Joseph Schumpeter, the guru of innovation, addressed the process of innovation with his theory of creative destruction and his definition of entrepreneurs as people who combined existing elements in new ways to create a new product or service. Social innovation is a new potential megatrend, however with roots back in the 60’s and related to strategies, concepts, ideas and organizations that meet social needs such as working conditions, education, community development and health that extend and strengthen the civil society. The term is used in many ways and related to innovations such as microcredit and internet based distance learning as well as social entrepreneurship.
However, recently business people and academics started to connect the dots bring doing well together with doing business, i.e. making the cake bigger before slicing it up. An example is the Canadian center for Social Innovation who clam on their web that ‘The Centre for Social Innovation is a social enterprise with a mission to catalyze social innovation in Toronto and around the world. We believe that society is facing unprecedented economic, environmental, social and cultural challenges. We also believe that new innovations are the key to turning these challenges into opportunities to improve our communities and our planet.’ Read more at http://socialinnovation.ca/
Moreover, Michael E. Porter the Harvard University professor, also recently published paper where he explain why business leaders must focus on shared value – creating products and services that benefit not only the company but also society. Or as like to put it, make the pie bigger… Responsible and smart entrepreneurs understand to create value through actions beneficial for all. Without a working society and environment there is not much business to do. See Porter’s movie in one of my older blog posts http://www.penker.se/michael-e-porter-sends-csr-back-to-the-stoneage-now-it-is-time-for-real-entrepreneurship/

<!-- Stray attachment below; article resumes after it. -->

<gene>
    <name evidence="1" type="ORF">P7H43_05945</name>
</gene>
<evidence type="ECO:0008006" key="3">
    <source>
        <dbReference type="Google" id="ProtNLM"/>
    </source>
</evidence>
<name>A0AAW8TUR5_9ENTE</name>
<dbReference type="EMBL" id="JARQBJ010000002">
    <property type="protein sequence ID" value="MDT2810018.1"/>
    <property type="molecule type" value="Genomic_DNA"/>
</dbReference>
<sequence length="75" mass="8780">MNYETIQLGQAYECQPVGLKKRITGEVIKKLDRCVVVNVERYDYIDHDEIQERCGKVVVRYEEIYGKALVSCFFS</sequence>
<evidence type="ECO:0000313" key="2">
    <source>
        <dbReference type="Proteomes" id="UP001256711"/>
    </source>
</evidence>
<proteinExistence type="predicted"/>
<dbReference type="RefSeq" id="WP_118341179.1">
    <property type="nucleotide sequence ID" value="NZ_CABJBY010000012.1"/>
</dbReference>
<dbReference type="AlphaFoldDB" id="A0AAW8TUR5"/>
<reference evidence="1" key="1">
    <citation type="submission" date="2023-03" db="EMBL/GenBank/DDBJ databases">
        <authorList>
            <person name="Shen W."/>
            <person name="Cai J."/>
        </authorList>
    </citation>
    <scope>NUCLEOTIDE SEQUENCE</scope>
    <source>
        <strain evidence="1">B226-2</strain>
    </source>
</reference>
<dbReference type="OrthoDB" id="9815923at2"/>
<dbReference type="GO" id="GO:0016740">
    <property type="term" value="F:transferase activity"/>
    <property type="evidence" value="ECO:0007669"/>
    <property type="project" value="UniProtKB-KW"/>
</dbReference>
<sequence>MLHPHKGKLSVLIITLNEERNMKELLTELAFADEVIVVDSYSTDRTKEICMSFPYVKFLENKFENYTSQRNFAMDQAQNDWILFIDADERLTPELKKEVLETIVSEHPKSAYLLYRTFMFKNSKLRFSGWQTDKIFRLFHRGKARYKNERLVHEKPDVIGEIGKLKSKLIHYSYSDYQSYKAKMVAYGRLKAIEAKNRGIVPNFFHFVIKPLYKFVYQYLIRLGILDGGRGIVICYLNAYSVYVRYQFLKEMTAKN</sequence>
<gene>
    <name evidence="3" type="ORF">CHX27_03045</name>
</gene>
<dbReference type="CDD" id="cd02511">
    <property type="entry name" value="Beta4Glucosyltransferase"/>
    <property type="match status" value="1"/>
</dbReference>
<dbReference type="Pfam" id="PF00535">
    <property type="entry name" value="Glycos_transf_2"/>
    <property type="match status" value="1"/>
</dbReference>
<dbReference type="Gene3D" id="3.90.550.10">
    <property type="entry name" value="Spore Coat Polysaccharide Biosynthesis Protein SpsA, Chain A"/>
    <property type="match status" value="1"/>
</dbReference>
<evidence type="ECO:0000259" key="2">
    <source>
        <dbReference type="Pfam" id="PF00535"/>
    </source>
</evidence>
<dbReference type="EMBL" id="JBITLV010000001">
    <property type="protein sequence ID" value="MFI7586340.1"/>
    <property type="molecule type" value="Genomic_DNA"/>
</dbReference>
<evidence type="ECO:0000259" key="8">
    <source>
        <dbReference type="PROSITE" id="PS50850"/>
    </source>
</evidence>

There is also a new book published on the subject, Social Innovation, Inc. by Janson Saul. It is about five strategies for driving business growth through social change. According to Janson there are five key drivers for social capitalism and capital market
- Corporations are more powerful than governments
- Consumers are more powerful than citizens
- Social issues are now business ideas
- Philanthropy has become a commodity
- The value of intangible assets is rising
Janson also point out five key path to success,
- Create revenues through submarket products and services
- Enter new markets through backdoor channels
- Build emotional bonds with customers
- Develop pipelines for talent
- Influence reverse lobbying
Another interesting trend is place management, also a kind of social innovation, focused on reinventing places, societies as well as business clusters around the globe. There will be blog posts about this exiting topic, and I can promise a lot of interesting material. The international though leader in the subject is Christer Asplund, co-writer to Philip Kottler and senior adviser at Bearing Consulting, who is also launching his new book this autumn.